There are some dive destinations across the world that call to wreck divers. These places that offer the mystery and history of not just one, but several lost vessels. Wreck diving in Coron is legendary, making it one such place. After writing about it for a number of previous articles here and here, it became one of my bucket-list destinations.
A Japanese stronghold bombed by U.S. forces in 1944 during WWII, the area has over 10 wrecks just waiting for exploration by eager wreck divers and history buffs. The area around Coron and Busuanga Islands has a lot of topside beauty to offer as well.
Where to Stay
There is no shortage of places to stay around Busuanga Island. It can, however, be difficult to find enough relevant information about them to make a good decision. Stay near Coron Town or somewhere more secluded? Stay on the main island of Busuanga or one of the many smaller islands with fewer modern conveniences? Rough it a bit or go for luxury? It all depends on what you’re looking for. Fortunately, I had some friends who frequented the area and recommended that I stay at Al Faro and dive with Discovery Divers.
Most rooms face west, which means gorgeous sunset views from either inside or on the the small, private lounging areas just outside. The lack of air conditioning was only an issue during the hottest parts of the afternoon – when one would generally be out diving anyway.
The staff at Al Faro were among the most attentive I encountered on my entire trip to the Philippines. The owners, Jimmy and Nenita, like to personally greet each guest upon their arrival. Jimmy is quite a character in his own right and loves to hear your stories as well as tell a few of his own. It’s a small hotel, so expect a lot of personal attention.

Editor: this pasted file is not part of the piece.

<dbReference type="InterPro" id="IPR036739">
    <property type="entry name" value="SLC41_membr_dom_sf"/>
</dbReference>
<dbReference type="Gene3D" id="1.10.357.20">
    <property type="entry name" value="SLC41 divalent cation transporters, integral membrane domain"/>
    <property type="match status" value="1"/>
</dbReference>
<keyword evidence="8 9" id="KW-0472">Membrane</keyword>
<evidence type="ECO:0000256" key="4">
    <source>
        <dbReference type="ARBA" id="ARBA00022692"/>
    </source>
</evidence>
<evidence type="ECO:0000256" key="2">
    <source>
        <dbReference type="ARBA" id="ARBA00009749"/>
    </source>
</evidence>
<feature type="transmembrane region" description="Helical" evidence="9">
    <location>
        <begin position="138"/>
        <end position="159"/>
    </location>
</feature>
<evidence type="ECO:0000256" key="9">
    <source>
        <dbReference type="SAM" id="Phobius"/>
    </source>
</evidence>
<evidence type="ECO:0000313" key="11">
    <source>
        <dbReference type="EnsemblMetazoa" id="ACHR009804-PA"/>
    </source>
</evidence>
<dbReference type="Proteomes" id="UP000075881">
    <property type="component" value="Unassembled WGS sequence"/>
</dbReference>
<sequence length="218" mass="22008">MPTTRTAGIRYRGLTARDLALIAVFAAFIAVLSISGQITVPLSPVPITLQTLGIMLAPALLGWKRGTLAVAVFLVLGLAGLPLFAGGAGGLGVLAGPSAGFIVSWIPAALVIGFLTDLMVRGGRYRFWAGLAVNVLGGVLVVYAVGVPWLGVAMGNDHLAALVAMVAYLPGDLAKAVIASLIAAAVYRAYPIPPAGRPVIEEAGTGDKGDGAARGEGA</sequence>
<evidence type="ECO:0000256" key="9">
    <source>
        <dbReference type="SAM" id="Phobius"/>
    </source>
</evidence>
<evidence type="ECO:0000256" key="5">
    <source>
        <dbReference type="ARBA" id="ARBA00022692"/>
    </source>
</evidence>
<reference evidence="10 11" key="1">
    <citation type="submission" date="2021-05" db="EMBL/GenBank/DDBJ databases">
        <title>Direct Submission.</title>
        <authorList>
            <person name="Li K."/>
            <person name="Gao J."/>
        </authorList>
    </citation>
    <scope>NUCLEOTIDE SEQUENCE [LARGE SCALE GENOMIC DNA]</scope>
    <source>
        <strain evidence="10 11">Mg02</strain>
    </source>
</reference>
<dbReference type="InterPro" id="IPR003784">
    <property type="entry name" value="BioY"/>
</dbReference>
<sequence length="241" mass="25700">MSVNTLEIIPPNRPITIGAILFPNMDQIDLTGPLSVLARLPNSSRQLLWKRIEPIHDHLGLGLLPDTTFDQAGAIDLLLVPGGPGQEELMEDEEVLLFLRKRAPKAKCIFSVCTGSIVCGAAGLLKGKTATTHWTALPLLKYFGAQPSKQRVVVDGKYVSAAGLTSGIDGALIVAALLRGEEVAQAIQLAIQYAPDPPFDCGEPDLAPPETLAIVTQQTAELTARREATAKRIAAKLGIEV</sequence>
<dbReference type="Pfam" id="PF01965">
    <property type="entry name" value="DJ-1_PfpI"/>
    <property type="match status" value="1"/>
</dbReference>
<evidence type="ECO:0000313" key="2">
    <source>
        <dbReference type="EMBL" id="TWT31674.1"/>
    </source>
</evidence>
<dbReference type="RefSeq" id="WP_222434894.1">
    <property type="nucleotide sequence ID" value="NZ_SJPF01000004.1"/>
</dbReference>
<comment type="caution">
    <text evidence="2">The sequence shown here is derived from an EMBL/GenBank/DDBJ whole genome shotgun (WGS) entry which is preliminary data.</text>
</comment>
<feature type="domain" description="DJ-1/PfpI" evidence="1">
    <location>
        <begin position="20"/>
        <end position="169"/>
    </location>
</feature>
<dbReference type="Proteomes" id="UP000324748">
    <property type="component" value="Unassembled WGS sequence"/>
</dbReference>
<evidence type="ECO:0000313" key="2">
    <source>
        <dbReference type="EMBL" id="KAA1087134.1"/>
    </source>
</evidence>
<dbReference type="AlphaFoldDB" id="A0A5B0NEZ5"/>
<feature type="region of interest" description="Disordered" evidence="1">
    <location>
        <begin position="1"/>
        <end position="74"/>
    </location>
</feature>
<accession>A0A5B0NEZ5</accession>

On a side note, one of the folks who recommended this place is my friend Captain Brian, a PADI Divemaster with 30 years of diving experience across the world. He offers limited private charters in this area of the world so check him out to read more about diving in the Philippines and across the world. I couldn’t have been happier with his recommendations.
Where to Dive
There are 10 wrecks in the Coron area and most dive shops make the rounds according to diver skill, currents, time of day, and other factors. You can let the knowledgeable guides show you around the wrecks or explore on your own; it’s really up to you. If it’s your first visit, I’d recommend guided dives. Most of the wrecks are penetrable and still have cargo or otherwise cool things to see if you know where you’re going. So don’t miss out — let someone show you the way.
Visibility wasn’t great while I was there, and I gathered that’s often the case. It was no problem to see where you were going, with viz of about 15 to 25 feet (5 to 9 m), but not very good for taking photos or video. Though somewhat disappointing, just diving these historic wrecks was enough to make me giddy, even if I couldn’t get great shots. Plus, the water temperature was cozy in the mid-upper 70s (23 to 26 C).
If you’re up for a day trip from Coron, you can head to Barracuda Lake. You won’t see much marine life there, but you can expect a gorgeous boat ride to the lake. It’s a short swim from the boat to the lake entrance (in full gear). Then you’ll hike up some rickety wooden stairs and back down (again in full gear). Your reward is a gorgeous lake surrounded by tall, jagged limestone cliffs. The lake is a mixture of fresh and salt water, so you’ll see a trippy halocline.
There are also very dramatic and distinct thermoclines, reversed from what we would normally expect since this is a volcanic crater. The water gets hotter the deeper you go, from 85 F or so (29 C) at the surface to 100 F or more (38-plus C) near the bottom. Visibility varies and gets worse the deeper you go. Watch for a cave near the bottom of the lake around 100 feet, something you’d definitely want a guide for. If you’re in the area for the wrecks, you really should hop on a boat to dive this unique lake. Either way, the wrecks and more in Coron won’t disappoint.